Her act may be devious and short-sighted, but it also may also be her only option. She has finally found a way to please both herself and her family. What begins as her idea becomes an act of family collaboration; it would not be possible otherwise. Hana’s mother will not agree to send Hana away until Hana’s uncle, brothers-in-law, and the village priest approve. ‘‘A man’s word carried much weight for Hana’s mother,’’ readers learn. Hana, who had never succeeded in convincing her mother to let her go to Tokyo to become a teacher, has now found an approved method of escape, one in which men who are concerned about her unmarried status are conspiring to achieve. In particular, Hana realizes that her brother-in-law, the head of her household, ‘‘would be pleased to be rid of her, the spirited younger sister who stirred up his placid life with what he considered radical ideas about life and the role of women.’’
Perhaps it is this characterization that may most trouble readers who wish that Hana would find a more independent and direct way of asserting herself. They may wonder why Hana can’t simply stand up for herself, run off to Tokyo, and become a teacher. Again, a ‘‘flat character’’ might do these things, but then Uchida’s story would be unrealistic, more true to readers’ idealistic desires for heroines than to the historical era she is writing about.
In her book Issei Women: Echoes from Another Frontier , historian Eileen Sunada Sarasohn has described Japanese women in Hana’s era as constrained by tradition: ‘‘Raised to be demure, submissive, feminine, and even coquettish, totally dedicated to family and children, issei women lived in a Japan that confined them to a domestic world with no status, little power, and few opportunities.’’ Issei women, a term that refers to the first generation of Japanese women immigrants to settle in the United States, may have found those ideals tested by their experiences and own desires, but options for living outside these traditions were few. Japanese culture in this era, known as the Meiji Era, did increasingly promote education for women as part of a larger cultural attempt at modernization and nationalization. Hana, a Kyoto Women’s High School graduate, experienced such reforms. The point of this education was not for women likeHanatopursue acareer, but toincrease women’s ability to pass on values to their children. ‘‘In Meiji Japan,’’ writes Sarasohn, ‘‘the smallest unit of society was the family, not the individual.’’ Even in the United States, which may have espoused more progressive ideals for women, issei women would be bound by their immediate families when at home, and restricted by racism when interacting with society.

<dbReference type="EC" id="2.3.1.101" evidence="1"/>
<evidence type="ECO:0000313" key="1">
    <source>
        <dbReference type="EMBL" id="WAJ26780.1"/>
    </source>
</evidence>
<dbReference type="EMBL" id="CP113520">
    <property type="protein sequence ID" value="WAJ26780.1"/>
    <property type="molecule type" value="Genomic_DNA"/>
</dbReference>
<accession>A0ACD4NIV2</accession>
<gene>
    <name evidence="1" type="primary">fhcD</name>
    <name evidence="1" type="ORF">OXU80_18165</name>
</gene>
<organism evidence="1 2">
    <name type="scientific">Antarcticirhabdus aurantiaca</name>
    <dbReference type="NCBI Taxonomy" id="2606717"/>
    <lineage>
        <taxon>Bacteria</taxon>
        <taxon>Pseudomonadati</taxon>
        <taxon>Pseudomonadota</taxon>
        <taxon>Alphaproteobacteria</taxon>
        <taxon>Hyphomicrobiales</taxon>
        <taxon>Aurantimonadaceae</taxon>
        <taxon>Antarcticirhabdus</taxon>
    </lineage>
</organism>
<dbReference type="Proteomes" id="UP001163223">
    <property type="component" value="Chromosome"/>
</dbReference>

If Hana has made a mistake in thinking she can escape these Meiji traditions by marrying a man in the United States, she is the first to realize it. Her seasickness on the boat alludes to her physical aversion to the destination that awaits her. Her only way of comforting herself seems to be hoping that she will marry a man rich enough to have a fine home and servants. Taro Takeda’s meek appearance, at the end of the novel, implies that this will not be the case, and that Hana’s escape fantasy has led to a disappointing outcome. In fact, one way to describe the main event of ‘‘Tears of Autumn’’ is that it is a painful story of Hana coming to terms with the consequences of the compromise she has tried to make between herself and tradition. Accepting responsibility means crossing the border between childhood and adulthood. Perhaps this is why ‘‘Tears of Autumn’’ functions not only as an independent short story but also as the opening chapter of a novel, Picture Bride , which shows the unfolding of Hana’s adult life in the United States, as the impact of her decision to immigrate continues.